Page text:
Lewis Hamilton provided a dramatic finish to qualifying for the 2013 Formula 1 German Grand Prix, with a last-gasp lap for pole position. The British driver will start from the front of the grid for the second straight race and Mercedes will want a second straight win as well, after Nico Rosberg benefitted from the retirement of Sebastian Vettel's Red Bull at Silverstone last weekend.
Red Bull may have lost pole at the Nürburgring but neither Vettel nor Mark Webber will be unduly worried. This is a high-speed track with quite a few overtaking opportunities and Sunday's 60 lap race will likely go down to the wire.
Ferrari and Lotus-Renault will be in the hunt for the win, or at least a podium finish, as well. The Scuderia have taken a tactical gamble by qualifying on the prime tyres (medium compound) and saving one set of options (soft compound) for the race, meaning they have, potentially, a window of speed and opportunity in hand over the Red Bull, Mercedes and Lotus.
Where to Watch 2013 Formula 1 German Grand Prix Live
Live coverage of the 2013 Formula 1 German Grand Prix starts at 11.30am BST on Sky Sports F1.
Radio commentary is on BBC Radio 5 live sports extra and starts at 12.30pm BST.
Real time Internet updates are available from the Live Timing section of the sport's official website.
Hamilton's pole position time was a brilliant 1:29.398, which is a lap record; the previous fastest was M Schumacher's 1:29.468 for Ferrari in 2004. The fact the British driver produced it right at the end of the session was the icing on the cake because it left Vettel and Webber absolutely no chance to respond.
Vettel and Webber will be satisfied, if not happy, with second and third on the grid. The German admitted after the session the sheer pace of Hamilton's Mercedes was perhaps a touch more than he could match and also revealed he struggled with the car through the first sector. Webber made the same comment - about the first sector - and also said the track temperatures changed dramatically towards the end of the session, which could have affected his lap times.
In any case, the Red Bulls are very well placed for the race and if either Vettel or Webber can get a clean start and nose ahead of Hamilton into the first corner, then we could have a very exciting race.
Further down the grid, Felipe Massa and Fernando Alonso will be dark horses for a race win. The Italians surprised the pit lane by running medium compound tyres for Q3 while everybody else ran the softer tyres. Both drivers admitted later that this was a calculated gamble but, if it pays off, the scarlet cars could move up into the top three very swiftly on Sunday, after the first round of pit stops.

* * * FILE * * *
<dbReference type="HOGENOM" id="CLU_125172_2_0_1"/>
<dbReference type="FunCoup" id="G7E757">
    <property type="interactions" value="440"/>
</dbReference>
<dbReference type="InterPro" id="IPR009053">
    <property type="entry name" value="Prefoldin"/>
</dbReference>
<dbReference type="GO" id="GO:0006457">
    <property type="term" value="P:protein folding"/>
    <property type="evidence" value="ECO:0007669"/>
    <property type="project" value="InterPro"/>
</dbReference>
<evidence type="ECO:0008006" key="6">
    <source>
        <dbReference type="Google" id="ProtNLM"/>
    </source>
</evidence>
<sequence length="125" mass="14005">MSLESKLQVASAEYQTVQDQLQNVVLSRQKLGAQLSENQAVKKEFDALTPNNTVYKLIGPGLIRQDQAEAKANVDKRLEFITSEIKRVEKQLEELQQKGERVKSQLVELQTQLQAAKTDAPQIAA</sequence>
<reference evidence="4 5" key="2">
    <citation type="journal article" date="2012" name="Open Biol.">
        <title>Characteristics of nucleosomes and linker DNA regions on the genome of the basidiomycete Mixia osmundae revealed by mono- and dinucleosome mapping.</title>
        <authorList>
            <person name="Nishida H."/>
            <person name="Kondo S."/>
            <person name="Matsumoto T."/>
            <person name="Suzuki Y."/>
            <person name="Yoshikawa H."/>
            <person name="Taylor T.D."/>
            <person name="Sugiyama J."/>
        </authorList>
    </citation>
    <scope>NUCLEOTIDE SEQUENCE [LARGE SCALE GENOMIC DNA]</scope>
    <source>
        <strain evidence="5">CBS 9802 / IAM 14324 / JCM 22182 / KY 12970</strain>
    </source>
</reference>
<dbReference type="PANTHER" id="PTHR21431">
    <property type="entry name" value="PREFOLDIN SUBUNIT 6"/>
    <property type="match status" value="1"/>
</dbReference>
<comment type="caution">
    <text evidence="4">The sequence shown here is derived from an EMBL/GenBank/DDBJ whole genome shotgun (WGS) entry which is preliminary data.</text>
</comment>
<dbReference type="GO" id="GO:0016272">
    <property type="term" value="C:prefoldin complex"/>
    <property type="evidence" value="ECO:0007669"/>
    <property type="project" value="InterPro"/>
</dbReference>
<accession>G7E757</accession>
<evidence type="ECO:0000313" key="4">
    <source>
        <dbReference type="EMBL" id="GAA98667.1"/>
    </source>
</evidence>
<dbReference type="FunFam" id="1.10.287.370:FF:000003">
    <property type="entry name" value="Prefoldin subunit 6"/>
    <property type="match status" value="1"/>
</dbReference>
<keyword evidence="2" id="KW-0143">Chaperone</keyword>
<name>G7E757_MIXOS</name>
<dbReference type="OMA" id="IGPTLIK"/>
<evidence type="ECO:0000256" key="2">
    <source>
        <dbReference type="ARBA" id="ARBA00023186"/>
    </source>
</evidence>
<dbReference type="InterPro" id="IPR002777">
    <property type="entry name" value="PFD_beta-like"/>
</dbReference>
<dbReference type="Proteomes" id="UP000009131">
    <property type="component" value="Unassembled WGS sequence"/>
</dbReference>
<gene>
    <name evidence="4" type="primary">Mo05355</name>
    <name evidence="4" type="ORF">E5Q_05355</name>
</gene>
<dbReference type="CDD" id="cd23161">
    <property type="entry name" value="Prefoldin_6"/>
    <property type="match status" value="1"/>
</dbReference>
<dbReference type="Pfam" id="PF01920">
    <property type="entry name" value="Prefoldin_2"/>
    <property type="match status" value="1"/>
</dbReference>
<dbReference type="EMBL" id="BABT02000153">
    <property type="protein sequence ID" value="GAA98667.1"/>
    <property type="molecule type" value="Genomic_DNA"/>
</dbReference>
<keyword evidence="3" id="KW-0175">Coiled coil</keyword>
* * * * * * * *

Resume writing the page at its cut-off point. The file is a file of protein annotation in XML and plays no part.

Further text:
The joker in the pack will be Toro Rosso's Daniel Ricciardo. The Australian produced a superb 1:30.528 to finish sixth on the grid for the second straight race and is targeting a points finish for the race.
The first eight to 10 laps will be crucial for the front runners. Hamilton and the Red Bull drivers will want a quick clean start for everybody, if they are to maximise the soft compounds. An early safety car incident, for example, could compromise strategy since it allows Ferrari to remain in close contact despite running tyres with significant time disadvantages; soft compounds are between 1.8s and 2s faster than mediums.
The front three will also be aware that if they do not build up a significant advantage in this window of opportunity, not only will they lose grip but it brings the race to Ferrari, whose medium compounds will allow them to stay out at least three or four (or five?) laps longer and, hopefully, with a clear track and the chance to put the hammer down.
Much could also depend on tyre choices and performance through the middle part of the race. Red Bull and Mercedes' long runs on the medium compounds yielded some good times during practice and they will need those to be replicated during the race to hold off Ferrari, who are likely to find extra speed late in the race because of the extra set of soft tyres. Indeed, those tyres could be key to the Italian team having a strong race.
Much will also depend on external factors like the safety car or the Pirelli rubber itself. So far this weekend the tyres have passed their tests with flying colours, after a disastrous outing at Silverstone. Of course, following those blowouts the company has issued strict guidelines about tyre pressure and set-up, which could explain the improvement.
We haven't spoken too much about Lotus so far; Raikkonen and Grosjean are unlikely to have pace enough to trouble Hamilton, Vettel and Webber at the start of the race and may opt to drive a steady opening section. They will be aware that, for the opening laps at least, Ferrari will not have the pace to challenge.
The last word - expect blistering pace from Hamilton, assuming he gets a clean start, with Vettel and Webber in hot pursuit. Ferrari must find the balance between speed and conserving their tyres because all the soft rubber in the world cannot help them if they allow the leaders too much of an advantage. The middle section of the race could determine who wins and who finishes on the podium, particularly if Mercedes and Red Bull switch to medium tyres and Ferrari strap on the soft compounds.
Forecasts call for a bright and sunshine-filled Sunday afternoon, with the temperature at 25C and humidity between 41% and 43%. Cloud cover will be absolutely minimal, if there is any at all, which should help keep track temperature perhaps a little more constant than it was in qualifying.